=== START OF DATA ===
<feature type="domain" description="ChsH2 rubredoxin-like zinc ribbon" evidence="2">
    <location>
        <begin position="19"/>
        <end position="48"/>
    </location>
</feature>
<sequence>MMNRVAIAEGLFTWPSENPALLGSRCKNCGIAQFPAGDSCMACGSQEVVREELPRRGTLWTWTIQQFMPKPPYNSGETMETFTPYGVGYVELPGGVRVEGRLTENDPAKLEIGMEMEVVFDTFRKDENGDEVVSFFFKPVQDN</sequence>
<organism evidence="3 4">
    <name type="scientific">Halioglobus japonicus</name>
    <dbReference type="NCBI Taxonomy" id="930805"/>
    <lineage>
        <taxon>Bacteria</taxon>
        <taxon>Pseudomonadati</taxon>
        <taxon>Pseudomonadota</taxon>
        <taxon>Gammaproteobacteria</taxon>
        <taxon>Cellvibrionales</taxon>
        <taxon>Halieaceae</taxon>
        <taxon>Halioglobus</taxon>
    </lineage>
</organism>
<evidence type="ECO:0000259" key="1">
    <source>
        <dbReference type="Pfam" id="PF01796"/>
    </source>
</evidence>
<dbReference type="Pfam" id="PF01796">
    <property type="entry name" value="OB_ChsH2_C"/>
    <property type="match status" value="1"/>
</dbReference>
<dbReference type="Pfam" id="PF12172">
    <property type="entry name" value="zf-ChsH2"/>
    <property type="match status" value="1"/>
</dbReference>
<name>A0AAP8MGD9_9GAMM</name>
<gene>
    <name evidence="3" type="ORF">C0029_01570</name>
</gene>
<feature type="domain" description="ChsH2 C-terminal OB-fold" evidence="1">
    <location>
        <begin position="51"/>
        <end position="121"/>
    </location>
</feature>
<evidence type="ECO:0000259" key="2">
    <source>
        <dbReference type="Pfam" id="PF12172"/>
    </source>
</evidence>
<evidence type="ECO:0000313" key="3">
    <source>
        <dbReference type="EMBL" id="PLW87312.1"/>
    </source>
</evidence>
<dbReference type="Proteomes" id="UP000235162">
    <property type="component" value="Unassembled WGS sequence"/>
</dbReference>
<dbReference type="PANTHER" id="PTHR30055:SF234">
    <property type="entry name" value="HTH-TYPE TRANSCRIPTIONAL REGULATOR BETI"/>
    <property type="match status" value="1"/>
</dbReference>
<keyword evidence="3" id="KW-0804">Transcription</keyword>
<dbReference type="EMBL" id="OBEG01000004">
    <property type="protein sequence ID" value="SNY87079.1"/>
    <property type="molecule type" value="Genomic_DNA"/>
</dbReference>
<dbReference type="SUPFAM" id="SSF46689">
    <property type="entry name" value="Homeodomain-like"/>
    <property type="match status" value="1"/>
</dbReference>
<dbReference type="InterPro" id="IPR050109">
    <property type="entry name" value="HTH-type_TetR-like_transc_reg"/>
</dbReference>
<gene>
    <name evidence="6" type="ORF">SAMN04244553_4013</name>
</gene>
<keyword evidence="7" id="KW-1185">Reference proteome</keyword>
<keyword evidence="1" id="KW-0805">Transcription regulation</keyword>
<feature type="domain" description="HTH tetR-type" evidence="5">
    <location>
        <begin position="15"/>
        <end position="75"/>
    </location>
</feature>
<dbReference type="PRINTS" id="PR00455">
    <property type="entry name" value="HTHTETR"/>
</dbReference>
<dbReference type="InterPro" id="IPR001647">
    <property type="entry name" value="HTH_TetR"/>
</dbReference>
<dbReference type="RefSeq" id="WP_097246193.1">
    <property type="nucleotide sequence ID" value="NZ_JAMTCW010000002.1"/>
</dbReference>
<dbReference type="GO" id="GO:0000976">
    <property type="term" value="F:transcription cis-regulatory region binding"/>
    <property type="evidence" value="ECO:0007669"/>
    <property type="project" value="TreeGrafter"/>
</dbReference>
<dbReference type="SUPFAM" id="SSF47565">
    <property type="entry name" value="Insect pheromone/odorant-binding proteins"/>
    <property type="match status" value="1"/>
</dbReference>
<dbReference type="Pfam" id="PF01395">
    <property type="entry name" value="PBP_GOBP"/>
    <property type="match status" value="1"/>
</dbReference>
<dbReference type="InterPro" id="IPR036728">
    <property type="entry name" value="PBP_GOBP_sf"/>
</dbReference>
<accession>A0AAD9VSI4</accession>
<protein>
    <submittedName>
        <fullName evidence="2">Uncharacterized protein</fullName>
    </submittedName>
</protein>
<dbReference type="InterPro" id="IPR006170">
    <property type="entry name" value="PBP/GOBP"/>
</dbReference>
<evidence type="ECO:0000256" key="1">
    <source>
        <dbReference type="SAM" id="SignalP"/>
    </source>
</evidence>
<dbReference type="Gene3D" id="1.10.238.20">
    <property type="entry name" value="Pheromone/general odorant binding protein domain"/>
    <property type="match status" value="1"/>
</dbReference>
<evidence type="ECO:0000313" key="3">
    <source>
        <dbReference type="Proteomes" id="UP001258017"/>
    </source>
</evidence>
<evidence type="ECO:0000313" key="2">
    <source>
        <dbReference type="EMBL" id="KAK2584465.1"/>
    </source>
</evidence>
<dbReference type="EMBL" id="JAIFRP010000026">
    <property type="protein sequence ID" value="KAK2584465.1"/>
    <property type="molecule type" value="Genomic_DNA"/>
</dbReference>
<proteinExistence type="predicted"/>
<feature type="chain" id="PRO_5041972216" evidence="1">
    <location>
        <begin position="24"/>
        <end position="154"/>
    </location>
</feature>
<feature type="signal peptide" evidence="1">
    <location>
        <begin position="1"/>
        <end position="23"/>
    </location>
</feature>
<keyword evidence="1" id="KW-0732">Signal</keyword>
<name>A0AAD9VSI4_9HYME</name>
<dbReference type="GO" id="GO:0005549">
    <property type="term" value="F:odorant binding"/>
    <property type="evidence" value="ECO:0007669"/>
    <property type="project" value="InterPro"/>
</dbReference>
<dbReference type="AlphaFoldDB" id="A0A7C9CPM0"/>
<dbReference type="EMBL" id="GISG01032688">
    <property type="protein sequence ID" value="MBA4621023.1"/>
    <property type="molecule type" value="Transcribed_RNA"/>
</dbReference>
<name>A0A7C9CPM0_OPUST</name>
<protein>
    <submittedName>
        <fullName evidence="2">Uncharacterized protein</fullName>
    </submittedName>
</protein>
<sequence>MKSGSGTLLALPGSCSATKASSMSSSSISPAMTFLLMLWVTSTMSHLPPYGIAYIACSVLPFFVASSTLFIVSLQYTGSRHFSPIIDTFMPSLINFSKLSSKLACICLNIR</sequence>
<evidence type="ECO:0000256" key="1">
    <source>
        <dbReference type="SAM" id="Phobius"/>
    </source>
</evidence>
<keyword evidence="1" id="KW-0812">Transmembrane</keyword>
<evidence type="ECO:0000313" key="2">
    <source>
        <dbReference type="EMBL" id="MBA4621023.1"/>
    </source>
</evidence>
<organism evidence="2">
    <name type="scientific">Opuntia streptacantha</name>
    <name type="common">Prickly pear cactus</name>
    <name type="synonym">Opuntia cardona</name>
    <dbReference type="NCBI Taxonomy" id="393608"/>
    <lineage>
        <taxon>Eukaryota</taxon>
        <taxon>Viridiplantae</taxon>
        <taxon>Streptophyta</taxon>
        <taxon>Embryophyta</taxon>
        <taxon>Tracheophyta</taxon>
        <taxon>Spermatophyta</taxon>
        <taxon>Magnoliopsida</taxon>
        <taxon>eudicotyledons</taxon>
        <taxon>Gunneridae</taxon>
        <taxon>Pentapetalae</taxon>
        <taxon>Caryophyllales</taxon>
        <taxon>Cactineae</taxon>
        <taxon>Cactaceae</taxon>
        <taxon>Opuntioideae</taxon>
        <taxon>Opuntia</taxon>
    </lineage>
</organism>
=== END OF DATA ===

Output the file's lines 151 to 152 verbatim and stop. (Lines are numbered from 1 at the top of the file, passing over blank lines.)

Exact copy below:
        <end position="23"/>
    </location>